Companies such as Olam should encourage diversification. In Tanzania, Olam Aviv offers interest-free loans to coffee farmers specifically for maize fertiliser. While Olam has no commercial interest in maize, it prevents farmers from diverting fertiliser intended for coffee (and unsuitable for maize) to other parts of the family farm. This way, we support stronger basic food crops and protect the yields of top-quality coffee from our farmers when it comes to harvest.
There is a great business opportunity for Olam too in encouraging farmers to diversify their crops, argues my colleague in Tanzania, Jeremy Dufour. By purchasing multiple crops from one farmer, we maximise return on our farmer training programmes and community initiative investments in schools and health, consolidate relationships and utilise existing networks and infrastructure. “We always look to optimise our supply chain for greater efficiency and sustainability, so why wouldn’t we encourage farmers to be the most productive they can be? I think diversification is a key part of that.”
Going beyond diversification, beating hunger means cooperation and collaboration. We work with communities to identify critical areas and work together for improved food security. For example, one potential coffee-supplying community’s high-altitude is perfect for top-quality coffee growing, but it is hard to reach and therefore food stuffs that aren’t grown locally command a premium. We are exploring ways to boost the affordability of rice in the mountains, potentially by purchasing and transporting rice from the lowlands to communities at cost price – with our existing logistics capabilities this would be around half of the going rate.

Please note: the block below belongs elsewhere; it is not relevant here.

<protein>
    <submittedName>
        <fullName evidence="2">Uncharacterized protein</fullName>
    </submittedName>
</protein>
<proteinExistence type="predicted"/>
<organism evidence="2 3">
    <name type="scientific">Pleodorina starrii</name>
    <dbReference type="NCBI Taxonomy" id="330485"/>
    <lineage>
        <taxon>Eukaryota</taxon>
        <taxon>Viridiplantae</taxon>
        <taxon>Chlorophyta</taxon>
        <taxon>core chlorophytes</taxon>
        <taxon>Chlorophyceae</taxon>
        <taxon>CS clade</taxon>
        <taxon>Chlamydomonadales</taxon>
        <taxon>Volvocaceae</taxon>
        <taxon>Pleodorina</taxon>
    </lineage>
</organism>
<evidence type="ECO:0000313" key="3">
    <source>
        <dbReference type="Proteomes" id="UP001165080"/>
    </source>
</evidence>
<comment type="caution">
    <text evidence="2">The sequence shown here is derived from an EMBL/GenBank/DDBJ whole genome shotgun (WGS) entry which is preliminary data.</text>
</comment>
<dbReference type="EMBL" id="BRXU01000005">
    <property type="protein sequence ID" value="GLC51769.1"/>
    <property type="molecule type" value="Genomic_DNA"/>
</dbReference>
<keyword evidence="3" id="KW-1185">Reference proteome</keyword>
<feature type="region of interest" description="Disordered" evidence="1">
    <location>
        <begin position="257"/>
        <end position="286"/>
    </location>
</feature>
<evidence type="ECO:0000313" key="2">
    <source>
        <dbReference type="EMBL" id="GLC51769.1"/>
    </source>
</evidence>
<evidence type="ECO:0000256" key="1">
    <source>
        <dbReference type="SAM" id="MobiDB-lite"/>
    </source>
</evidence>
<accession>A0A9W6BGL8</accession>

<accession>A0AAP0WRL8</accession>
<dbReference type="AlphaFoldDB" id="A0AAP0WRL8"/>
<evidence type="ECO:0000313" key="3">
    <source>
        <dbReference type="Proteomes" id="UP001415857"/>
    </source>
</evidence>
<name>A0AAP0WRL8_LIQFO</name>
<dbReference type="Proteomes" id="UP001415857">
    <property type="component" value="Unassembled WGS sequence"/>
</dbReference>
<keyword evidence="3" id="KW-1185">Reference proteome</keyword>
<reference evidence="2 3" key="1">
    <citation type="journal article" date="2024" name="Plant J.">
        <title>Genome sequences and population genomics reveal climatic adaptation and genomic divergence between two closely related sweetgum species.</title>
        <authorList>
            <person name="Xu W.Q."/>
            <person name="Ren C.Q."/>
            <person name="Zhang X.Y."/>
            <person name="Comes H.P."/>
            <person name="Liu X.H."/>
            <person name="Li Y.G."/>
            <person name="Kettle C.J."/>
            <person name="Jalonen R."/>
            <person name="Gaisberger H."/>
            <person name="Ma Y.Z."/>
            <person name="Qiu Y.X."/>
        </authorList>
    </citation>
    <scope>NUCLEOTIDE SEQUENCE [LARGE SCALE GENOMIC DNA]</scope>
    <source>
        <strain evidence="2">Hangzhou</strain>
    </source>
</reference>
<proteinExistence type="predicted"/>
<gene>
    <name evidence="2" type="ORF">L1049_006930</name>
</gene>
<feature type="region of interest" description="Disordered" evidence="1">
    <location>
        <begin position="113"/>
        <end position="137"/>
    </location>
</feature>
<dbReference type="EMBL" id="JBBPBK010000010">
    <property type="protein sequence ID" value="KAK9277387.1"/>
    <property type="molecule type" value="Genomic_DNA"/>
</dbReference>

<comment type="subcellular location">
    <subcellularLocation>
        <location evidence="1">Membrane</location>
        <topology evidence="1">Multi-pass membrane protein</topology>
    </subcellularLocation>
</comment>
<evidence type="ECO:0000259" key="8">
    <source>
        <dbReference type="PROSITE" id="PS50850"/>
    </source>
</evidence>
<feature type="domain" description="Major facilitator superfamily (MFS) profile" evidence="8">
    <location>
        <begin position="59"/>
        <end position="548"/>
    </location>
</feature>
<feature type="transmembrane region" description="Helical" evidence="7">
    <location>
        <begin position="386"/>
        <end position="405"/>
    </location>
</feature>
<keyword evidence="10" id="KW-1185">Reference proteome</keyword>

The biggest challenge, however, is educating communities about nutrition. Even if nutritious food is available and affordable, it doesn’t necessarily mean that families will begin eating a more balanced diet. Education programmes targeting women and young people of 18-30 years old is the most effective way to change household spending and behaviour, and here we must look to partners with the technical knowledge and capacity building skills to effect this change.
Olam’s working relationships with a network of approximately 3.9 million smallholder suppliers can offer the framework to reach into the most remote of rural communities. Collaboration with NGOs and other partners can help us extend our support for rural food security, boost its impact and, most importantly, ensure it sticks.
By Chris Brett, Global Head of Corporate Responsibility and Sustainability, Olam International